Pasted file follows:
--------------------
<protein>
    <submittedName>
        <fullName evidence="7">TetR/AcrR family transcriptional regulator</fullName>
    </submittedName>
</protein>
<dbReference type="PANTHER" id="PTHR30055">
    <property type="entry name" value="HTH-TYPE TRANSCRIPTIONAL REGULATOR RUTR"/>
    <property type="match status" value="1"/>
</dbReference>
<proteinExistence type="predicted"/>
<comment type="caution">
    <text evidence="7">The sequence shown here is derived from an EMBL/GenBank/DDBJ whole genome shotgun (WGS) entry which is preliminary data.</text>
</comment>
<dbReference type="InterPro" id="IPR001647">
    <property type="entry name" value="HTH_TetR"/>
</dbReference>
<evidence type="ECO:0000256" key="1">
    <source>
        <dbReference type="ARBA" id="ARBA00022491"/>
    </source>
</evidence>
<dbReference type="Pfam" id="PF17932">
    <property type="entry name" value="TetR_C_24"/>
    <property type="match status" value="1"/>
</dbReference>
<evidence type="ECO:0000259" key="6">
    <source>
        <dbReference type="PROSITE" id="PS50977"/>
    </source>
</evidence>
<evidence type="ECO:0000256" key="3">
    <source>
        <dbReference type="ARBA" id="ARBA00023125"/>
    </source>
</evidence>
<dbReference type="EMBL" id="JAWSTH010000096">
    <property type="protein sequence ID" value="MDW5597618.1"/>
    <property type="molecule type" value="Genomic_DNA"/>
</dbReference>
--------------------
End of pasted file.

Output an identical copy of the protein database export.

<protein>
    <submittedName>
        <fullName evidence="7">TetR/AcrR family transcriptional regulator</fullName>
    </submittedName>
</protein>
<dbReference type="PANTHER" id="PTHR30055">
    <property type="entry name" value="HTH-TYPE TRANSCRIPTIONAL REGULATOR RUTR"/>
    <property type="match status" value="1"/>
</dbReference>
<proteinExistence type="predicted"/>
<comment type="caution">
    <text evidence="7">The sequence shown here is derived from an EMBL/GenBank/DDBJ whole genome shotgun (WGS) entry which is preliminary data.</text>
</comment>
<dbReference type="InterPro" id="IPR001647">
    <property type="entry name" value="HTH_TetR"/>
</dbReference>
<evidence type="ECO:0000256" key="1">
    <source>
        <dbReference type="ARBA" id="ARBA00022491"/>
    </source>
</evidence>
<dbReference type="Pfam" id="PF17932">
    <property type="entry name" value="TetR_C_24"/>
    <property type="match status" value="1"/>
</dbReference>
<evidence type="ECO:0000259" key="6">
    <source>
        <dbReference type="PROSITE" id="PS50977"/>
    </source>
</evidence>
<evidence type="ECO:0000256" key="3">
    <source>
        <dbReference type="ARBA" id="ARBA00023125"/>
    </source>
</evidence>
<dbReference type="EMBL" id="JAWSTH010000096">
    <property type="protein sequence ID" value="MDW5597618.1"/>
    <property type="molecule type" value="Genomic_DNA"/>
</dbReference>